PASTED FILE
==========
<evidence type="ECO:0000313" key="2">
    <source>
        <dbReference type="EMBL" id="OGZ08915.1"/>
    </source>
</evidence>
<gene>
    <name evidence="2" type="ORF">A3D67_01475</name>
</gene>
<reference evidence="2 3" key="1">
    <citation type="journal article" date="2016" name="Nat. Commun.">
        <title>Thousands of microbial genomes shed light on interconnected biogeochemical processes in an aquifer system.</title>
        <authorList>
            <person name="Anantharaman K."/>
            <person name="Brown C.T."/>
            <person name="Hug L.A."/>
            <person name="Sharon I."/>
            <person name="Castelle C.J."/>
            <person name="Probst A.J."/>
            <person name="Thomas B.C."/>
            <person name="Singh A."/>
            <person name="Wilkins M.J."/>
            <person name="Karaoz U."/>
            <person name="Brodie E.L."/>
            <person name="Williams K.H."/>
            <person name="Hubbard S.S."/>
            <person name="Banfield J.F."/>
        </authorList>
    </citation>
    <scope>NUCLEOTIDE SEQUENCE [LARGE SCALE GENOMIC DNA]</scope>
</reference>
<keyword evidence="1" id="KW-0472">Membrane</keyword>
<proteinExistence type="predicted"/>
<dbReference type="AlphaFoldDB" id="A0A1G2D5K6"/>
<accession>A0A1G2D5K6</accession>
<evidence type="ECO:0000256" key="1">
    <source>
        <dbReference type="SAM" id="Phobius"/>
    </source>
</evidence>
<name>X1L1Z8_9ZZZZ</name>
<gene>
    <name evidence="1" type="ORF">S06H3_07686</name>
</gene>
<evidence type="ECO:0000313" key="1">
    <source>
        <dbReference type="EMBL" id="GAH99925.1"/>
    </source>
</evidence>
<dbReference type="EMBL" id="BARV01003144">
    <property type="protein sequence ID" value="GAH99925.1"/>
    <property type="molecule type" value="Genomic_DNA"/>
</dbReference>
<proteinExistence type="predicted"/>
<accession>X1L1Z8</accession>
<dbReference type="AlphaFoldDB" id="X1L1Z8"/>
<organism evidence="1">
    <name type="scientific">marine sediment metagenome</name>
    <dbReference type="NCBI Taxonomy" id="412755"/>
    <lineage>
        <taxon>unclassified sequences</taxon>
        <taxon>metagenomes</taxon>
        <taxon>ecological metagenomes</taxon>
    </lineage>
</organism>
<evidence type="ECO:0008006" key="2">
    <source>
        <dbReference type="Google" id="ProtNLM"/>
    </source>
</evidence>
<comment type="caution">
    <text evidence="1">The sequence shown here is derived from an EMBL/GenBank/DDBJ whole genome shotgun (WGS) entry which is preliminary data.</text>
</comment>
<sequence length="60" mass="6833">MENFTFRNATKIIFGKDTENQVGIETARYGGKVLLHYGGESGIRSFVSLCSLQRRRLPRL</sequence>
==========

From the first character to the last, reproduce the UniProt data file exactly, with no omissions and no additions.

<evidence type="ECO:0000313" key="2">
    <source>
        <dbReference type="EMBL" id="OGZ08915.1"/>
    </source>
</evidence>
<gene>
    <name evidence="2" type="ORF">A3D67_01475</name>
</gene>
<reference evidence="2 3" key="1">
    <citation type="journal article" date="2016" name="Nat. Commun.">
        <title>Thousands of microbial genomes shed light on interconnected biogeochemical processes in an aquifer system.</title>
        <authorList>
            <person name="Anantharaman K."/>
            <person name="Brown C.T."/>
            <person name="Hug L.A."/>
            <person name="Sharon I."/>
            <person name="Castelle C.J."/>
            <person name="Probst A.J."/>
            <person name="Thomas B.C."/>
            <person name="Singh A."/>
            <person name="Wilkins M.J."/>
            <person name="Karaoz U."/>
            <person name="Brodie E.L."/>
            <person name="Williams K.H."/>
            <person name="Hubbard S.S."/>
            <person name="Banfield J.F."/>
        </authorList>
    </citation>
    <scope>NUCLEOTIDE SEQUENCE [LARGE SCALE GENOMIC DNA]</scope>
</reference>
<keyword evidence="1" id="KW-0472">Membrane</keyword>
<proteinExistence type="predicted"/>
<dbReference type="AlphaFoldDB" id="A0A1G2D5K6"/>
<accession>A0A1G2D5K6</accession>
<evidence type="ECO:0000256" key="1">
    <source>
        <dbReference type="SAM" id="Phobius"/>
    </source>
</evidence>
<name>X1L1Z8_9ZZZZ</name>
<gene>
    <name evidence="1" type="ORF">S06H3_07686</name>
</gene>
<evidence type="ECO:0000313" key="1">
    <source>
        <dbReference type="EMBL" id="GAH99925.1"/>
    </source>
</evidence>
<dbReference type="EMBL" id="BARV01003144">
    <property type="protein sequence ID" value="GAH99925.1"/>
    <property type="molecule type" value="Genomic_DNA"/>
</dbReference>
<proteinExistence type="predicted"/>
<accession>X1L1Z8</accession>
<dbReference type="AlphaFoldDB" id="X1L1Z8"/>
<organism evidence="1">
    <name type="scientific">marine sediment metagenome</name>
    <dbReference type="NCBI Taxonomy" id="412755"/>
    <lineage>
        <taxon>unclassified sequences</taxon>
        <taxon>metagenomes</taxon>
        <taxon>ecological metagenomes</taxon>
    </lineage>
</organism>
<evidence type="ECO:0008006" key="2">
    <source>
        <dbReference type="Google" id="ProtNLM"/>
    </source>
</evidence>
<comment type="caution">
    <text evidence="1">The sequence shown here is derived from an EMBL/GenBank/DDBJ whole genome shotgun (WGS) entry which is preliminary data.</text>
</comment>
<sequence length="60" mass="6833">MENFTFRNATKIIFGKDTENQVGIETARYGGKVLLHYGGESGIRSFVSLCSLQRRRLPRL</sequence>